Of course she knew better than to be thinking about her shoes at a time like this. This was an important moment in history, this chill March day of 1952: she was about to greet a Hiroshima survivor, the first ever to set foot on American soil. Daisy pulled in her stomach, already held tightly in place by her girdle, and did her best to adopt a look of calm expectancy. She moved closer to a freckle-faced young photographer, so that his broad back blocked the rain, which seemed to come from all directions now – stinging her chin and cheeks and the backs of her knees.

At last the gleaming plane hove into view above their heads. It headed out to sea, then banked and came in low, bouncing at the end of the runway, rising like a bird, landing, hissing, skipping. It hung poised for several seconds on one wheel before righting itself with a bump and coming to a stop, emitting black exhaust in a rather alarming fashion. For what seemed an inordinately long time the airplane engine thudded and the propellers churned and thumped. But at last the propellers stilled, the plane gave a final shudder and several air force cadets rolled the steel stairs into place.

The airplane door, massive and unyielding, seemed to need some battering knocks from the inside before it swung open. The pilot, a wing commander in a navy uniform complete with epaulettes, stepped jauntily down the steps, shook hands with the cadets, then walked across the runway. He was followed by two stewards and twenty tanned, robust soldiers – the plane seemed endlessly to disgorge them – men returning from military duty in Hawaii, where the plane had touched down for refuelling.

Then at last Keiko stepped onto the platform. She lifted one gloved hand to straighten her hat. How strangely it glowed in the overcast air, whiter than white. Even from this distance Daisy could see the mottled rhubarb stain on her cheek. The famous atomic scar. She tottered on the platform, looking as though the hard rain might blow her away. The purse Keiko clasped–Daisy learned later–had been picked up in a Honolulu gift shop. It was encrusted with tiny iridescent nautiluses.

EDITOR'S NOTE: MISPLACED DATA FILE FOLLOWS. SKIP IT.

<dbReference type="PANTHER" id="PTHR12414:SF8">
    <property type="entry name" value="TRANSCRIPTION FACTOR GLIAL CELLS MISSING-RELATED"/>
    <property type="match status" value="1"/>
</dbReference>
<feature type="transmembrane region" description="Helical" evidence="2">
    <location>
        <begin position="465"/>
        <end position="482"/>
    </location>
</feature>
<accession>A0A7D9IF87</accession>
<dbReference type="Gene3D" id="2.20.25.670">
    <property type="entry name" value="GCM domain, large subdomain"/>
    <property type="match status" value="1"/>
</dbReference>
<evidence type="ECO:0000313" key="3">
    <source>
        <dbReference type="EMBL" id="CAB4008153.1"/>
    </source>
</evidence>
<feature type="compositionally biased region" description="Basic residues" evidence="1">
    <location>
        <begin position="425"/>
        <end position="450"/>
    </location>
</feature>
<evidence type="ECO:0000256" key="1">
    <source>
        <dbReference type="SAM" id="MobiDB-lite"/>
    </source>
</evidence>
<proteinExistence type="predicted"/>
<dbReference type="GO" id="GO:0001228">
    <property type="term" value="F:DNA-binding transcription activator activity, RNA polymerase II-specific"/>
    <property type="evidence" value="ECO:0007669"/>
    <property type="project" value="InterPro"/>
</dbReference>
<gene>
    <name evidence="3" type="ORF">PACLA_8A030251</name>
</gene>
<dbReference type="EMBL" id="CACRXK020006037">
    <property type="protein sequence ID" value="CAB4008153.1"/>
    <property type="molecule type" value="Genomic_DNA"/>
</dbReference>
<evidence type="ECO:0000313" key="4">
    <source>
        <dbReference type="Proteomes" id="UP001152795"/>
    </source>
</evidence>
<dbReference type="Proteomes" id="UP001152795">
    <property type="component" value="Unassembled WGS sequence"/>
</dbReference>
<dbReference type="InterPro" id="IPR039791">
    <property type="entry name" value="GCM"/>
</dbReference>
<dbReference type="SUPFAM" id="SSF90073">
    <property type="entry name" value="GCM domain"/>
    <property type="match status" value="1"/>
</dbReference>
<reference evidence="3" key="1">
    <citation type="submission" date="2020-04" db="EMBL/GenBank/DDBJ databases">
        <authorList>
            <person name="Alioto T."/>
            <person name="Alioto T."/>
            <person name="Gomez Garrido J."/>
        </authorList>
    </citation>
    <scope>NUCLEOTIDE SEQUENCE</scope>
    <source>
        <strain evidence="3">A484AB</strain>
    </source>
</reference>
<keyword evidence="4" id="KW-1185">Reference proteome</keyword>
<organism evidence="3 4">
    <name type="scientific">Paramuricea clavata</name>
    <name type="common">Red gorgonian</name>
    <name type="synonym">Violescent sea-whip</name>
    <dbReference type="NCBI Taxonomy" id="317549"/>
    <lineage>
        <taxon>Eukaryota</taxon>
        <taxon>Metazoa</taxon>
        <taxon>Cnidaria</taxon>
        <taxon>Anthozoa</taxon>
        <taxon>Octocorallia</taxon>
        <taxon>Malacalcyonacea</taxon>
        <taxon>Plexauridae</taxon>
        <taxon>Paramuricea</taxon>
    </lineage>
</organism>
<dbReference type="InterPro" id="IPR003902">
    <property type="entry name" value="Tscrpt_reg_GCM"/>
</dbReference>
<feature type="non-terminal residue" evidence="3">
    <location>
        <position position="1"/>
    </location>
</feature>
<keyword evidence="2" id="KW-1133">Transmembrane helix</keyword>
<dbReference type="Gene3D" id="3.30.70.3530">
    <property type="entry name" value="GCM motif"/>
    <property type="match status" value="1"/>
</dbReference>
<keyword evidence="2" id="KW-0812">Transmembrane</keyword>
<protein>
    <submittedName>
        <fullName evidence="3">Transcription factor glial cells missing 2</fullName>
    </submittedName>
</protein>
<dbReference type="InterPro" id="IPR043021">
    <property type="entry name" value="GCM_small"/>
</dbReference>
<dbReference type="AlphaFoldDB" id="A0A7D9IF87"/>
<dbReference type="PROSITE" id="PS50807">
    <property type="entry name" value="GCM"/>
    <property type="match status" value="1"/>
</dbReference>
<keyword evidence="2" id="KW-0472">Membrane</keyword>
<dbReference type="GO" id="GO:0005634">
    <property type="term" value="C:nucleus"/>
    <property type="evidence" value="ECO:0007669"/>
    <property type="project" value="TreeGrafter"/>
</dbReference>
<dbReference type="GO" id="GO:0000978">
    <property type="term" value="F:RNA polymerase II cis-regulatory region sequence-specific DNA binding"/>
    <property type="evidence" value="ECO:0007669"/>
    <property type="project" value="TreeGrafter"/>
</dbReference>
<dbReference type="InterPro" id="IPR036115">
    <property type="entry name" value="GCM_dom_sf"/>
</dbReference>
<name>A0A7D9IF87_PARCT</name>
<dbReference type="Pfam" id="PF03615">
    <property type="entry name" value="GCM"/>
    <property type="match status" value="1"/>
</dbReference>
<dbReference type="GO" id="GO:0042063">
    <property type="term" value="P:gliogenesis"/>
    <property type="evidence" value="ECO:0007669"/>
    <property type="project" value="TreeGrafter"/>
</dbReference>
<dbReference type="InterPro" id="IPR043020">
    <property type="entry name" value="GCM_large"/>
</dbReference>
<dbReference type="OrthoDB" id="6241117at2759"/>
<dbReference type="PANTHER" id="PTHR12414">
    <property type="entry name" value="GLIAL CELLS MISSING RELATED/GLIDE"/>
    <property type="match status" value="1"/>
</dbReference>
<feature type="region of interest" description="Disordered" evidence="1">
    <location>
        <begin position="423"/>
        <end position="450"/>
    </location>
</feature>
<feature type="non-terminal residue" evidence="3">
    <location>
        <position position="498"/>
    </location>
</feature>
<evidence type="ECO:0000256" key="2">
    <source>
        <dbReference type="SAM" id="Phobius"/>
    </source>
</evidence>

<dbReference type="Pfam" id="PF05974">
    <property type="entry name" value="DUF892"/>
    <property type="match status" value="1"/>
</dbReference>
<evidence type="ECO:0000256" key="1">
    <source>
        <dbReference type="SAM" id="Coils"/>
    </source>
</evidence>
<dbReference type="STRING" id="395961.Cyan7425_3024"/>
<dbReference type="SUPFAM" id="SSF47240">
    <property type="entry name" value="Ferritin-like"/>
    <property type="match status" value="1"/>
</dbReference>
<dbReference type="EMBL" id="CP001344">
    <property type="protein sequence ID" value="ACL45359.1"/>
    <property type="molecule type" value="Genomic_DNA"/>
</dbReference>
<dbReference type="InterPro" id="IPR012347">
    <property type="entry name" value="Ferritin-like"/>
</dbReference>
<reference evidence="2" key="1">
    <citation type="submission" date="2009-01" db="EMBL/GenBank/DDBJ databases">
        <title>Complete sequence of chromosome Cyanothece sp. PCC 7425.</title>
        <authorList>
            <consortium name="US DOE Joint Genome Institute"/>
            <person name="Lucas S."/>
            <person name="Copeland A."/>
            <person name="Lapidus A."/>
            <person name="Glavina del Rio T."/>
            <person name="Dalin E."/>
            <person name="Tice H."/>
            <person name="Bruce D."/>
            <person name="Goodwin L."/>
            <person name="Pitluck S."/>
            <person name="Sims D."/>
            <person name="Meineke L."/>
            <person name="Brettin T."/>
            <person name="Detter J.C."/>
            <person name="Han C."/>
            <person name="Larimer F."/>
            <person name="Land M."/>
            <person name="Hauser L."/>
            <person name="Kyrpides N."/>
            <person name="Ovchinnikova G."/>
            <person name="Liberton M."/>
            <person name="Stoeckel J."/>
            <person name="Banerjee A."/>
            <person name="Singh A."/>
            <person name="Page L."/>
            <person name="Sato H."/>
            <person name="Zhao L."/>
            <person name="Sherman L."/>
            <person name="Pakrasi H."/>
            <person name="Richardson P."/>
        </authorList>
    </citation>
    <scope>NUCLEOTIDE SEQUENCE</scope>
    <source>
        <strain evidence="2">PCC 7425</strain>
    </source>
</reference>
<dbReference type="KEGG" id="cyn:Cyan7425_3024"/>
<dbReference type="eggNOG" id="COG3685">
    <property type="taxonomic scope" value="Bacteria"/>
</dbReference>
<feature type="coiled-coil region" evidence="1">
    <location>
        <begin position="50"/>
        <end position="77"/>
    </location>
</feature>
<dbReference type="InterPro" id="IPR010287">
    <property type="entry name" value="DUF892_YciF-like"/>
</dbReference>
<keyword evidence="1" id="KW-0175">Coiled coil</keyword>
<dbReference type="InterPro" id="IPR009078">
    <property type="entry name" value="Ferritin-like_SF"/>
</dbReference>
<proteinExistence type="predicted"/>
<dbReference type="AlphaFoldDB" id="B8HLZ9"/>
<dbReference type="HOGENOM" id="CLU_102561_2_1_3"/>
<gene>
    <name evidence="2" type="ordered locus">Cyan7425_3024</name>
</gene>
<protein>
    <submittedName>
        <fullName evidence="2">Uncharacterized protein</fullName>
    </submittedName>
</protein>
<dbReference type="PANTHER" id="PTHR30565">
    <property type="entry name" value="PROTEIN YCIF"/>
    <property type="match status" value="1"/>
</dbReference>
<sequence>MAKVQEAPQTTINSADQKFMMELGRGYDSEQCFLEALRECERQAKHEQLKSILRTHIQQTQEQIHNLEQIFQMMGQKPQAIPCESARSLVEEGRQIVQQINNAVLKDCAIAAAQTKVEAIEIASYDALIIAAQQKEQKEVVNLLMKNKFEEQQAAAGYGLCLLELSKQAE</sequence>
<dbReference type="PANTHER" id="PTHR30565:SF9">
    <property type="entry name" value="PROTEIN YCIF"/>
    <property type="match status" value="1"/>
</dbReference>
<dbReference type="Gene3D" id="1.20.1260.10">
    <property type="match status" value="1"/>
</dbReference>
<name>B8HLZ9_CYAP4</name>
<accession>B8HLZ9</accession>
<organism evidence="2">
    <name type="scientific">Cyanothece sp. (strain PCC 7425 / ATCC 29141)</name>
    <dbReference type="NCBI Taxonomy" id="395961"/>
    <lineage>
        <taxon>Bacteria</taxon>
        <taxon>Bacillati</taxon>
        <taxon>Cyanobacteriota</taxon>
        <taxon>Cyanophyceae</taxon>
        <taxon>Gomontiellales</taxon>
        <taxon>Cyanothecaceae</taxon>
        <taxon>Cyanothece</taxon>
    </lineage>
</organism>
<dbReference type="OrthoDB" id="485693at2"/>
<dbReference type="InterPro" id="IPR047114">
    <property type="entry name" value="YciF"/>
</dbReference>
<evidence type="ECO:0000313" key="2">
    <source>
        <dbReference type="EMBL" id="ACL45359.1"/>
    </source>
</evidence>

Daisy felt an urge to say something to mark the magnitude of the occasion. She turned to Irene, but she was already up ahead, arguing with one of the cadets guarding the gate. He clicked the metal latch with his thumb in an irritating manner, then shook his head severely.

“But I’m the chief organizer of this project,” Irene was saying. She wasn’t, but how was the cadet to know? He shrugged. Irene raised her hand, as though intending to knock the boy’s cap off. “Let me by,” she hissed, but all at once the freckle-faced photographer, the one whose broad back had sheltered Daisy from the rain, strode forward and leapt the rope. The cadet cried out for him to stop, but the photographer had an agenda of his own: he dashed towards the plane, leaping puddles, soaking his trouser legs, letting his hat blow off, not even turning to see it roll wildly away. And now the rest of them followed suit, and Irene and Daisy were picked up and blown, or so it felt, over the trampled rope and across the runway. They were no longer the official welcoming delegation, not by a long shot: they were part of a mob.

That was Keiko Kitigawa’s welcome to America.

The girl turned towards the advancing stampede. With one hand she groped behind her for the banister. The other hand she held up, fingers spread in an ineffectual fan, attempting to shield her face, with its bubbled scar, from the repeated flash of the cameras.

Imagine a girl to whom you can attach any stereotype.

Imagine her stepping off a plane, holding up a hand to keep her prim round hat in place.

Imagine her as inscrutable.

Imagine her as incomparably damaged.

Imagine her as carrying the seeds of something entirely new – radioactive seeds – lodged in her bones, skin, hair.

Imagine her as the first of her kind to come to America: children of the atomic bomb. Children who are asked, repeatedly, in letters that arrive each spring, to donate their bodies to science, so that when they die – six years later, or forty – their hearts can be examined, their cells studied, their kidneys filled with turquoise dye, placed in a Petri dish.

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Why it's on the list ...
“Imagine a girl to whom you can attach any stereotype,” Lambert writes of her imperfect character, Keiko Kitigawa, who is 18 years old in 1952 when she arrives in the United States for reconstructive surgery. Keiko is a hibakusha, an atom-bomb survivor, brought by a well-meaning but politically motivated group, the Hiroshima Project. In exchange for removing the ghastly imprint on the left side of Keiko’s face and the pendulous keloid everyone seems fascinated by --“a strange adornment” -- Keiko has agreed to a speak against the bomb. But Keiko, the “blasted girl,” is decidedly not a submissive Japanese maiden, or a victim. She’s more of a fox child whose delightful cunning surprises everyone, including the reader.
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Why it's on the list ...